Theology in 3D

pile of "I voted" stickers

Surviving November Madness

Greg Stiekes | November 10, 2022

The political process in a representative government is by nature competitive. Sometimes it is more exciting to watch than a sports championship. We cheer for “our” candidate representing our political team and hope enough people get out and vote to pull him or her over the finish line. Many people invest time and money into the candidate’s race to help create the edge that is needed for victory. And then we count down with the clock until election day when the game is over and we (hopefully) learn who won the office. 

In fact, watching the poll results come in late into election night reminds me of March Madness. Maybe we should call it “November Madness.” There are two predominate teams, the Red Team and the Blue Team. The team to score the most seats in the House or Senate wins the trophy of political prominence. I try not to follow the results play-by-play, but sometimes I can’t help myself. The results are still coming in even as I write this, and right now it appears to be a tie game. Fox News, one of the Referee organizations, is reporting, “Down to the Wire: Key races across the country still too close to call as control of Congress hangs in the balance.” Not the “red wave” some were hoping for. Not an upset—more of a nail-biter. I can feel myself pulling for my team, wondering if it’s going to come down to one of those five-second plays where one of the players has to take a buzzer shot from back of the three-point line. 

Why do we get caught up in the political process like this? Of course, not everyone pays close attention. Some people just aren’t into sports, either. But why should Christians care what happens in the political arena of their country?  

Some, in fact, argue that the political process is what it is and it doesn’t matter what team wins. After all, the first Christians were locked into a government that was decidedly controlled by a single party—the Roman emperor. And they had no say in choosing him. No Roman emperor ever had to come up with a snappy campaign slogan, unless it was, “Bow before me or die.” If there was a “red wave” it was only due to the bloodshed that followed when some province or people group in the empire decided to revolt. And yet, it was in this day that the apostle Paul, even under an emperor as notorious as Nero, wrote to Christians living in Rome to encourage them to honor the government and even pay taxes when required (Rom 13:1–7). Besides all this, the Bible speaks about the fact that the world will get much darker before the light dawns and the return of the King, so why worry about it. 

But I think the answer is we engage in the political process not because we think by our human effort we are going to bring in the kingdom. I think it’s because, as Christians who desire to honor Christ, we want righteousness to flourish in the land, not wickedness. Because the Lord delights in righteousness, but wickedness is a grief to him. So we vote in a way that seems the best course of action to stem the tide of darkness and promote the good. We are to be salt and light after all (Matt 5:13–16). We know the Bible says that the world will grow darker before Christ returns to establish his kingdom. But when he taught us to pray, “Your kingdom come,” he also said to pray, “Your will be done on earth as it is in heaven” (Matt 6:10).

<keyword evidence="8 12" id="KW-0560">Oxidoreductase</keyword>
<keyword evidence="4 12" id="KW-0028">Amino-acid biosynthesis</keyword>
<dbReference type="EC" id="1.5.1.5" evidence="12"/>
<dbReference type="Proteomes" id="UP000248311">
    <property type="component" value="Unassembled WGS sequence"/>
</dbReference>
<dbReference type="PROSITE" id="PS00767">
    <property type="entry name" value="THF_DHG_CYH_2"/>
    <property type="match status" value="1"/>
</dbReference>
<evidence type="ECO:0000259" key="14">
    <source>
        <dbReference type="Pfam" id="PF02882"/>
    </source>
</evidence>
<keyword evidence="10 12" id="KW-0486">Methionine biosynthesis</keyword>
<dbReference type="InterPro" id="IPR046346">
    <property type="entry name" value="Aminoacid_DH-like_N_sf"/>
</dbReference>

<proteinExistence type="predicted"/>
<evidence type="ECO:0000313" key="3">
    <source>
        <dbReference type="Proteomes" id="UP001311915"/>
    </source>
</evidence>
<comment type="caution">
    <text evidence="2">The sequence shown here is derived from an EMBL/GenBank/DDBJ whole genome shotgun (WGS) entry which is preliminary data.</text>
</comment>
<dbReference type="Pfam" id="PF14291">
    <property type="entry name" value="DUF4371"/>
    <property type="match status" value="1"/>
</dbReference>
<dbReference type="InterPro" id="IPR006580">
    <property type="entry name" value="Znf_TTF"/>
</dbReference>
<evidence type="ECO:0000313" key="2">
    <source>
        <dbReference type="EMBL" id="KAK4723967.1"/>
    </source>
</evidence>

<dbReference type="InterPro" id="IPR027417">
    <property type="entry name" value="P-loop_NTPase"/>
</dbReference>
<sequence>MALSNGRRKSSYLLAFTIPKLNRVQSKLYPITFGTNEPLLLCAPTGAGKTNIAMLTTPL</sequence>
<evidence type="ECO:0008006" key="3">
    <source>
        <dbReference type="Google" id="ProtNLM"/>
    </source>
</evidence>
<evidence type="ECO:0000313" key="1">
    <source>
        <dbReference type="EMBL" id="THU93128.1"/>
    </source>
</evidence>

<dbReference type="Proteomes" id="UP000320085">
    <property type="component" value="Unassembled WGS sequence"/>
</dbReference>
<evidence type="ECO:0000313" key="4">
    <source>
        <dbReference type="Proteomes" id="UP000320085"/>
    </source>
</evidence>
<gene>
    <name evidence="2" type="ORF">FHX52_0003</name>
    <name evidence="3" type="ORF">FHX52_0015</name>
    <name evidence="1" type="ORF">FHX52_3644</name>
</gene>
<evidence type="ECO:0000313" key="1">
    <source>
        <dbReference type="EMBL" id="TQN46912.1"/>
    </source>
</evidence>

Nevertheless, if there is a caution in all of this, it is that we cannot put our hope in the political process. Our candidates will sometimes run for office and lose. And if they win, they are not always going to do what they promised to do, or they will try and be defeated. And if they win the office and they keep their promise, their new policies will not always have the intended change. And even if a successful policy change impacts society for good, the deepest need that people have will still exist—that is, their desperate need to be brought from the kingdom of darkness to the kingdom of God’s beloved Son (Col 1:13). 

Our greatest hope should be the visible, unhindered rule of Christ over the earth. Until that time, we should be respectful, peace-loving citizens of our country, who bring hope to people by pointing them to Christ but are unwilling to bow to the culture.  

Daniel continues to be one of the crowning examples of this balance between engaging politically yet ultimately trusting God. In a time when the little nation of Israel was overrun by Babylon and carried off to become citizens of that foreign nation, Daniel and his three friends show us what it means to be respectful and helpful and prayerful in their relationship with the government of the land, but also to remain unyielding in their right convictions even under political pressure. They show us an example of making appeal to authority, applying godly wisdom to situations, and being loyal to the government where they could, but also being clear where their ultimate loyalty lay.